Ethics in the Workplace
For most modern businesses, technology is the engine of transformative change, driving companies toward profit. No longer just inherent to explicitly tech-based conglomerates, tech fuels everything from banks and financial services to food-delivery services and traditional retail as it facilitates the rapid migration online to meet the needs of a world spending more time at home than ever before. With this widespread adoption of technology to facilitate goods and services, the role of ethics has become increasingly prominent in the minds of both the consumers interacting with technology and the executives designing and implementing it. The savviest companies must learn to understand and embrace the nuances at the intersection between technology and human values as a fundamental building block of their digital transformation.
Workplace ethics refers to the way employees in an organization govern themselves and their overall work attitude, but it can also refer to the morality, or lack thereof, permeating a workplace. The way a company operates and is perceived by both the public and competitors often comes down to the workplace ethics. A truly ethical workplace should model ethical behavior from the top down, and from the inside out. Workplace ethics are reflected in how organizations treat their suppliers and customers, how they interact with others, how they perform their tasks, and how they communicate both internally and externally.
Technology and Business
As smart assistants and voice interfaces become more common, we’re giving away a new form of personal data — our speech. This goes far beyond just the words we say out loud. Speech lies at the heart of our social interactions, and we unwittingly reveal much about ourselves when we talk. When someone hears a voice, they immediately start picking up on accent and intonation and make assumptions about the speaker’s age, education, personality, etc. But what happens when machines start analyzing how we talk? The big tech firms are coy about exactly what they are planning to detect in our voices and why, but Amazon has a patent that lists a range of traits they might collect, including identity (“gender, age, ethnic origin, etc.”), health (“sore throat, sickness, etc.”), and feelings, (“happy, sad, tired, sleepy, excited, etc.”). This is worrisome, because algorithms are imperfect. And voice is particularly difficult to analyze because the signals we give off are inconsistent and ambiguous. What’s more, the inferences that even humans make are distorted by stereotypes. In business, we’ve gotten used to being careful about what we write in emails, in case information goes astray. We need to develop a similar wary attitude to having sensitive conversations close to connected devices. The only truly safe device to talk in front of is one that is turned off.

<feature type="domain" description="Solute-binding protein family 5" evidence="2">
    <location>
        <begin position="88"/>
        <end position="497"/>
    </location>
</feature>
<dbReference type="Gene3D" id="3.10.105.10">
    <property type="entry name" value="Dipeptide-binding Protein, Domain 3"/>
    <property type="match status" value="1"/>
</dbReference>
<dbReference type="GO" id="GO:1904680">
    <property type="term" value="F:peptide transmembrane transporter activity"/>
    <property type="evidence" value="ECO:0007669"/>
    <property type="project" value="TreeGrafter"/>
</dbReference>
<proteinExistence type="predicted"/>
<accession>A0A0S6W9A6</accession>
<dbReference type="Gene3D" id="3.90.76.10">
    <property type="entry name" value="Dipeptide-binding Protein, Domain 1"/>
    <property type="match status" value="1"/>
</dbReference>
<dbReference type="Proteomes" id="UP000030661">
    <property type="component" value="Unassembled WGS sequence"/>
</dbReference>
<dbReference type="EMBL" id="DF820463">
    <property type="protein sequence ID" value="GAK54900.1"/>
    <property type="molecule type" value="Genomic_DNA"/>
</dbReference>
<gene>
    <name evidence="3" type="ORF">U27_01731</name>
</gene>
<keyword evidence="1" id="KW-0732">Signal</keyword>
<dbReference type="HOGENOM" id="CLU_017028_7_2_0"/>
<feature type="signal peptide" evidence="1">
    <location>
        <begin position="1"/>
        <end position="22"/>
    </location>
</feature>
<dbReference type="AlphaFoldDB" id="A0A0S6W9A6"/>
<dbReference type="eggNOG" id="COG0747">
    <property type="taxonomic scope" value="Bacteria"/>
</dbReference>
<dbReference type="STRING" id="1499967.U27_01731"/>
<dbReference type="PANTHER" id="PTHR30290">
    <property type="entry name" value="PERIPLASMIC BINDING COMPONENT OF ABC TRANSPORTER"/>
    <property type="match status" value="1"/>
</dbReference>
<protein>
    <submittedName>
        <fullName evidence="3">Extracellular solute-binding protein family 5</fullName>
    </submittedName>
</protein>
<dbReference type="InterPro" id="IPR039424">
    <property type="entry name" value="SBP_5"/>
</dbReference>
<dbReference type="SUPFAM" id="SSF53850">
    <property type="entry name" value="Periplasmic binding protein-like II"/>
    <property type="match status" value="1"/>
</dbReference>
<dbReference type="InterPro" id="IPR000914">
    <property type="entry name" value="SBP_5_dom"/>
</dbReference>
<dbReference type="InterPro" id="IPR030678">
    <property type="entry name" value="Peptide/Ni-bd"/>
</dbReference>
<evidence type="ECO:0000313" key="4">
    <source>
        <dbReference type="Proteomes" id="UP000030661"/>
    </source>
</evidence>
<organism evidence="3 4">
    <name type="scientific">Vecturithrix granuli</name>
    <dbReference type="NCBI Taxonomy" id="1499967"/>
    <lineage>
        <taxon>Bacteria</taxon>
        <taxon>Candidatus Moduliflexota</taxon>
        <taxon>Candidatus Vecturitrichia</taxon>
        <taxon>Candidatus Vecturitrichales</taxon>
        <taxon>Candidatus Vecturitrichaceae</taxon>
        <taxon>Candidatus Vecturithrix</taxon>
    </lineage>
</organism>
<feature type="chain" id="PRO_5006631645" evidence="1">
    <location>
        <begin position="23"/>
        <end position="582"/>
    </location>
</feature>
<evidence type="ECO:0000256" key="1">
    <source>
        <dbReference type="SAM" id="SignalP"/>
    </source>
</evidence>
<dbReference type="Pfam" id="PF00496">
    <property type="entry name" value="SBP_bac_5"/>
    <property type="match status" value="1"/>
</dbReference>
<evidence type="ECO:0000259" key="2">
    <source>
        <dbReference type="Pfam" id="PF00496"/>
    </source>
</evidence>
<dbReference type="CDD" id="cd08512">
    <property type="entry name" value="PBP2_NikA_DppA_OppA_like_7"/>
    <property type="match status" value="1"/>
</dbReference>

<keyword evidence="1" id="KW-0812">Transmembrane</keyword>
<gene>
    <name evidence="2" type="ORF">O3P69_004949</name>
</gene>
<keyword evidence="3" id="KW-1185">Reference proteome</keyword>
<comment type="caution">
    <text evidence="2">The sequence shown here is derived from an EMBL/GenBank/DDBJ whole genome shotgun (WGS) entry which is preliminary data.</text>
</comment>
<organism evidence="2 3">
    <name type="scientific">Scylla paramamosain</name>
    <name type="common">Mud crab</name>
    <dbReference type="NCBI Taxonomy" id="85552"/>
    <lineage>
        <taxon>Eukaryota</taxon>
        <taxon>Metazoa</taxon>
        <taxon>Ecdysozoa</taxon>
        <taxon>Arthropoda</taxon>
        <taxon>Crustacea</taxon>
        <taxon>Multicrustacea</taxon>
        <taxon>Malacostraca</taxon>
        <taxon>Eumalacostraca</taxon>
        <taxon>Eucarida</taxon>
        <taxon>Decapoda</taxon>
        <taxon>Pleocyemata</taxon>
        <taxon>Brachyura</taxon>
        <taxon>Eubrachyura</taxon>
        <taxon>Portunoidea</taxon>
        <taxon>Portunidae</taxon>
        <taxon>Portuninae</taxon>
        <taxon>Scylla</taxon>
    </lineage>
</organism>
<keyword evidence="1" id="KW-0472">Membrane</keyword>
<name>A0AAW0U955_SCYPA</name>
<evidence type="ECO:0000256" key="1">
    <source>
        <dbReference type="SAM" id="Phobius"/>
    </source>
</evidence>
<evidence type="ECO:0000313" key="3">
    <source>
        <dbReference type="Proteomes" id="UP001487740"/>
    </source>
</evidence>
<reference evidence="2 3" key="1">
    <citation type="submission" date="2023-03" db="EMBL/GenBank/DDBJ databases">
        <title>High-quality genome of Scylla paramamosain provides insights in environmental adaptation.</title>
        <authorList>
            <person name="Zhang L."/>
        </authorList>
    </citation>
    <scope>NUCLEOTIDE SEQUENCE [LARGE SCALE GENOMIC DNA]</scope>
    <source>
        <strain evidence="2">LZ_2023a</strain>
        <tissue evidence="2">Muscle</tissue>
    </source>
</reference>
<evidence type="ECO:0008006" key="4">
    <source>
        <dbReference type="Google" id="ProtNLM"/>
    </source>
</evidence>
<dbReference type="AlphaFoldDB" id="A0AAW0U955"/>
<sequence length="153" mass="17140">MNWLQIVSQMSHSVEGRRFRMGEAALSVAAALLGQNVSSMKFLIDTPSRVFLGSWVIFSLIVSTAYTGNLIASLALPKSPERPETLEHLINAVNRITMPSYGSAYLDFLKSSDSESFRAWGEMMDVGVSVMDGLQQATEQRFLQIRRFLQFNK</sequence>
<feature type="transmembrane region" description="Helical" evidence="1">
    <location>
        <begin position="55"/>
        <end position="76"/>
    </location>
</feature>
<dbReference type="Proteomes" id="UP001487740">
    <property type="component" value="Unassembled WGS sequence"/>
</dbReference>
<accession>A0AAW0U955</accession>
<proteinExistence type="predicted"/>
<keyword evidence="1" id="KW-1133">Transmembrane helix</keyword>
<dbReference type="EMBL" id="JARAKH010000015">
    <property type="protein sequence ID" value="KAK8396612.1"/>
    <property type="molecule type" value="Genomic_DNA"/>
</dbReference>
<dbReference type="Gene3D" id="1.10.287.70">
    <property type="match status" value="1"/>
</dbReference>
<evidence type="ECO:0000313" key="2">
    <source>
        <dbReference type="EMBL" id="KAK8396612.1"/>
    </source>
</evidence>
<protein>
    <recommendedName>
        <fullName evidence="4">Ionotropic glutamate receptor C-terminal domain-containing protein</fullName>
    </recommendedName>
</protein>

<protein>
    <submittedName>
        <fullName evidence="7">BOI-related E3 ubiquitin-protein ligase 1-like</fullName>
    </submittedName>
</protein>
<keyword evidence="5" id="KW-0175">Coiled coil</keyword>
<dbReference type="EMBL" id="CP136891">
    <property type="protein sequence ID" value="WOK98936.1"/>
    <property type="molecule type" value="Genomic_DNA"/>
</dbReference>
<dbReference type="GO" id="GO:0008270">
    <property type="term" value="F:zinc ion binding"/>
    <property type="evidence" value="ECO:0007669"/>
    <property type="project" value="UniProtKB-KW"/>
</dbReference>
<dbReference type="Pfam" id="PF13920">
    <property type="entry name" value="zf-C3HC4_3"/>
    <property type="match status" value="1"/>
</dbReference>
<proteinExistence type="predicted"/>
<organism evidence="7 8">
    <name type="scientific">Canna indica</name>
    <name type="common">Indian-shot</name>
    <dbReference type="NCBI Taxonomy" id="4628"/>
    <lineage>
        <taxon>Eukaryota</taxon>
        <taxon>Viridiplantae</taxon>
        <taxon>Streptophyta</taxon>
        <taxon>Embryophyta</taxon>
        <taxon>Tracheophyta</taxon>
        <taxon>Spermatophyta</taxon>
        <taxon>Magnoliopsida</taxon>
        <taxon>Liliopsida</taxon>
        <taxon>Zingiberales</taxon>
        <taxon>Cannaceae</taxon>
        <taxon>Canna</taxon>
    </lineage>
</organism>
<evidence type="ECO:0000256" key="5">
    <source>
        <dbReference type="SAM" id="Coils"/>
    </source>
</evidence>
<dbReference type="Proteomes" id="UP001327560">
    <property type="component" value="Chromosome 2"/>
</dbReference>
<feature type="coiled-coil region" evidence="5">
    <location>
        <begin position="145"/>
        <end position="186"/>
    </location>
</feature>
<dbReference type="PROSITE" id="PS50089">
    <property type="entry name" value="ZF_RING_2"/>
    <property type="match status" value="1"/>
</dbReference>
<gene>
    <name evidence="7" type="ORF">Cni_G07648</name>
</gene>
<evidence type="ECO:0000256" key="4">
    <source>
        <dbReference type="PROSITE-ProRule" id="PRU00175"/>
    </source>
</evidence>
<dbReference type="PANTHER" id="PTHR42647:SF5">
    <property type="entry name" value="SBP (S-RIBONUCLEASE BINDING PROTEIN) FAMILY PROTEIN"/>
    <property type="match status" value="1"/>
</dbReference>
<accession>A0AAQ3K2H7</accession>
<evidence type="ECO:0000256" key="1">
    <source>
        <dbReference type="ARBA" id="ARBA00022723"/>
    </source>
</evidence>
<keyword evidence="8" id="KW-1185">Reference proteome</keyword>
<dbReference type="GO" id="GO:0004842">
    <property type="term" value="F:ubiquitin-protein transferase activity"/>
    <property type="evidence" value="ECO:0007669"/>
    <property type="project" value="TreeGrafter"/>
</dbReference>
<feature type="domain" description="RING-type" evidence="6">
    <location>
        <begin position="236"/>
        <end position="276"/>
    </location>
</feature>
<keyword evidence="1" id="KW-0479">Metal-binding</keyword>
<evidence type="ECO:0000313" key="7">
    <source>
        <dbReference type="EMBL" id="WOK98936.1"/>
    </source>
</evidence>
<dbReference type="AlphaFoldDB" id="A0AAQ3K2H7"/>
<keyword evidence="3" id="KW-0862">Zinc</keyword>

As useful as AR can be for humanity, there are a considerable number of ethical challenges faced by developers, researchers, and marketers in terms of creating, deploying and using AR technology. The main ethical challenges in terms of AR implementation include facial recognition and anonymity, mental and social side effects, unrealistic expectations, reality distortion, and manipulation.